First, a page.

A city undergoing a complete face-lift, above all thanks to the now imminent Olympic Games. This is London, that 64 years after its last Games, once again hosts the event that the whole world anxiously awaits.
While the 14th Olympic Games, following a 12-year hiatus caused by World War II, encompassed the spirit of “rebirth” and “liberation”, the 30th Olympic Games has been described as “the cry of joy of a broken record: London is now the most exciting, cosmopolitan brilliant and changing cities in the world”.
The early years of the twenty-first century has seen London become the most ambitious and innovative metropolis in the field of architecture and for the 2012 Olympic Games it has been no different, with designers the calibre of Zaha Hadid, Michael Hopkins, Wilkinson Eyre and Populous being rallied.
Zaha Hadid Architects' London 2012 Aquatics Center is undoubtedly one of the most exciting Olympic structures. Inspired by the fluid geometries of water in motion, this giant “solidified wave”, costing 83 million euros, occupies the south-east portion of the Olympic Park and communicates with the neighbouring suburb of Stratford through a new pedestrian bridge, the Stratford City Bridge. The structure, designed to accommodate up to 17,500 spectators, has three pools (two 50-metre ones and a 25-metre one) inserted into a large “podium” that also contains services, water systems, and administrative spaces.
Hopkins Architects' London 2012 Olympic Velodrome, was the first sports facility completed in the Olympic Park. The structure is entirely covered with 5,000 sq. m of Canadian red cedar, while the base is made of glass walls that allow the public to see the Olympic Park and the London skyline from inside and show what is happening inside to the outside.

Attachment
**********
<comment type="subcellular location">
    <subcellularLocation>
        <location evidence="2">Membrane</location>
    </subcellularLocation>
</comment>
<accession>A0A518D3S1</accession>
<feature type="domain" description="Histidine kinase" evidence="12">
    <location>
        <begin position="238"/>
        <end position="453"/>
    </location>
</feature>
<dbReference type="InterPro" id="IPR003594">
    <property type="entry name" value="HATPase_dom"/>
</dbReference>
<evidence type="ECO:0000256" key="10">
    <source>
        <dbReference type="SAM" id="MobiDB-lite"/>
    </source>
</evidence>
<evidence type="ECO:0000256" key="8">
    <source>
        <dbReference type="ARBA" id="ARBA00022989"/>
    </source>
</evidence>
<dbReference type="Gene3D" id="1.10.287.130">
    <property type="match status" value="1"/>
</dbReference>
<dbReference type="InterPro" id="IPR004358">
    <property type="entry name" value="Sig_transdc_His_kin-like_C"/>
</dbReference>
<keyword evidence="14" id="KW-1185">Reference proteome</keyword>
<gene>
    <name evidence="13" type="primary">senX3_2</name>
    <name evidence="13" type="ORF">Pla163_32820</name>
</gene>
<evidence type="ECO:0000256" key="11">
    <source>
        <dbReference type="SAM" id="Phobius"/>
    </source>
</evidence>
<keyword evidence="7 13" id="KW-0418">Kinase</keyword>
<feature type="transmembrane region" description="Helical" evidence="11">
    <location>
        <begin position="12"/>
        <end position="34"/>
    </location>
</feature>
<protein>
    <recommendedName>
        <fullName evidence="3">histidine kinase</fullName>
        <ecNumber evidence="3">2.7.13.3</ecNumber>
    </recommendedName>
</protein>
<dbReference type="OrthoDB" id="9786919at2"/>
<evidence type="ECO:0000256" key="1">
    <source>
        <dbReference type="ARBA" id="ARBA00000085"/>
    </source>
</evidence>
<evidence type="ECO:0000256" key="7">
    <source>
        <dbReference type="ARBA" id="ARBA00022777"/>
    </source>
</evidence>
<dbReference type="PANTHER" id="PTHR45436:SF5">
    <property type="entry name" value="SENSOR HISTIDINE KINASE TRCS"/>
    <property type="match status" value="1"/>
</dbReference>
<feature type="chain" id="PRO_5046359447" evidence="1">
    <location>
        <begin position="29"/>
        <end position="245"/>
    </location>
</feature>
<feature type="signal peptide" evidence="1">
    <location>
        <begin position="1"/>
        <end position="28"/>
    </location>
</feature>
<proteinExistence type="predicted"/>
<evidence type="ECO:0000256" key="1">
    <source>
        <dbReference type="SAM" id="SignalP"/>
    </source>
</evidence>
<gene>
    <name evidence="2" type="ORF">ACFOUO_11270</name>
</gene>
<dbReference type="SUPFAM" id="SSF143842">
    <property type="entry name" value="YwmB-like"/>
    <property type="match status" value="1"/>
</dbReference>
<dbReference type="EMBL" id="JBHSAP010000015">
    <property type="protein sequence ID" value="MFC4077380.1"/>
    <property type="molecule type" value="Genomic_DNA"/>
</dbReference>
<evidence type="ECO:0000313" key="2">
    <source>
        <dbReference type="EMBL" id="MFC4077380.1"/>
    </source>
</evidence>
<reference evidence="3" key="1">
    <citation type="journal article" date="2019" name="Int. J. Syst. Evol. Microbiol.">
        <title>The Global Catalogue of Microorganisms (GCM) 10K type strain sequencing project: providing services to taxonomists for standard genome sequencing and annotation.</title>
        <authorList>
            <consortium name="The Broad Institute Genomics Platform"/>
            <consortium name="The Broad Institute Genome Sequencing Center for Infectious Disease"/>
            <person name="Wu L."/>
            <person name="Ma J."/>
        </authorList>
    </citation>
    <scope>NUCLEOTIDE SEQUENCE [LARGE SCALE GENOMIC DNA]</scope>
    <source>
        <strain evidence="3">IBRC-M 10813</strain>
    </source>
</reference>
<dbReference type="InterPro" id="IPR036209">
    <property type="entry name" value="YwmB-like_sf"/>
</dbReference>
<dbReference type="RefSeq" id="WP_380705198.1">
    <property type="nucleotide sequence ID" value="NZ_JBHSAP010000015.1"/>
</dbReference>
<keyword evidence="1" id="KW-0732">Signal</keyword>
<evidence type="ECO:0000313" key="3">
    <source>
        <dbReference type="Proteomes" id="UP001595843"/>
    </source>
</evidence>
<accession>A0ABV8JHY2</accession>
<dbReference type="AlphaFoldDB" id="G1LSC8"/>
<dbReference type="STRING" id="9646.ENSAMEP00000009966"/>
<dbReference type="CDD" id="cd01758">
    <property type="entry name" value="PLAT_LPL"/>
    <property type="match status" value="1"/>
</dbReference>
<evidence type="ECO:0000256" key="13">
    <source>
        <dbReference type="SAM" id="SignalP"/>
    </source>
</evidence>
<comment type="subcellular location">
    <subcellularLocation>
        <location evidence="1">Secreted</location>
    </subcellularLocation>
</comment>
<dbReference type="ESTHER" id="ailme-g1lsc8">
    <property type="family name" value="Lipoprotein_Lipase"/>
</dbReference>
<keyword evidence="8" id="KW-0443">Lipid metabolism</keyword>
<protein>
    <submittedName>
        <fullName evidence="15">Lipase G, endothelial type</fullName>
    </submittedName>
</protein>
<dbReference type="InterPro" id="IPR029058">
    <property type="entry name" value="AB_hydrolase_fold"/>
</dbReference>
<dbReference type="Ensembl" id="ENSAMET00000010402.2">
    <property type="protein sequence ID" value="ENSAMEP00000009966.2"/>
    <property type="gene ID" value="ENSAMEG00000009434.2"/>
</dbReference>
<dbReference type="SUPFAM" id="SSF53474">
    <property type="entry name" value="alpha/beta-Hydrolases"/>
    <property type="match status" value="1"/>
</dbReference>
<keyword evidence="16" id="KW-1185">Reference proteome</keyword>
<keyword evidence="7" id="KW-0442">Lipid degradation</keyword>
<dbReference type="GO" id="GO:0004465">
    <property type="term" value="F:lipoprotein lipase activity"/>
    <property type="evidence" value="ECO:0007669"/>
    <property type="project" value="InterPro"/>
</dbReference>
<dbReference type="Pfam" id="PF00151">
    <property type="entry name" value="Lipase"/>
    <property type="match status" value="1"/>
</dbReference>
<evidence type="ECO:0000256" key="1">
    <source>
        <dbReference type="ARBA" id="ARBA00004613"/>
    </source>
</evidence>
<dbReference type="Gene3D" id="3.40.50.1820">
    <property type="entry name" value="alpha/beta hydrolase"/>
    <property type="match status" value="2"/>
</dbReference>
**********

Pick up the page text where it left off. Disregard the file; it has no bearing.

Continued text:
The London 2012 Olympic Stadium, designed by multi award-winning design firm Populous, provides the stage for the 30th Olympic Games. Promoted as an example of “sustainable development” for its possibility of being 'dismantled' and for the “minimum” amount of steel and concrete used, it is a nearly 300 meters long and 62.7 meters high structure known as the “Stadium Island” because it is surrounded by two branches of the River Lea.
Wilkinson Eyre Architects' London 2012 Olympic Basketball Arena, on the other hand, has the distinction of being the largest temporary structure ever built in Olympic history. 114x96 metres and 35 metres high. A flexible volume, cheap, quick to implement (just 15 months), removable and lightweight. From these needs, the cladding of the system was born, characterized by stretched PVC membranes that form a three dimensional curved surface inspired by bouncing basketballs.
Berlin's magma architecture, on the other hand, were responsible for the 'temporary' pavilions for the shooting competitions, the London 2012 Shooting Venue, by creating three buildings with a very playful look, covered with a shiny plastic wrapper, whose white dual membrane façade is interrupted only by bright coloured circular openings.
So the countdown to the Games has begun. The opening ceremony entitled “Isles of Wonder” takes place on Friday, while events will begin the day after. The renowned film maker Danny Boyle, director of films such as Trainspotting and Slumdog Millionaire, will transform the stadium into a green and pleasant British countryside. “Our Isles of Wonder - Boyle said - salutes and celebrates the exuberant creativity of the British genius in an Opening Ceremony that we hope will be as unpredictable and inventive as the British people”.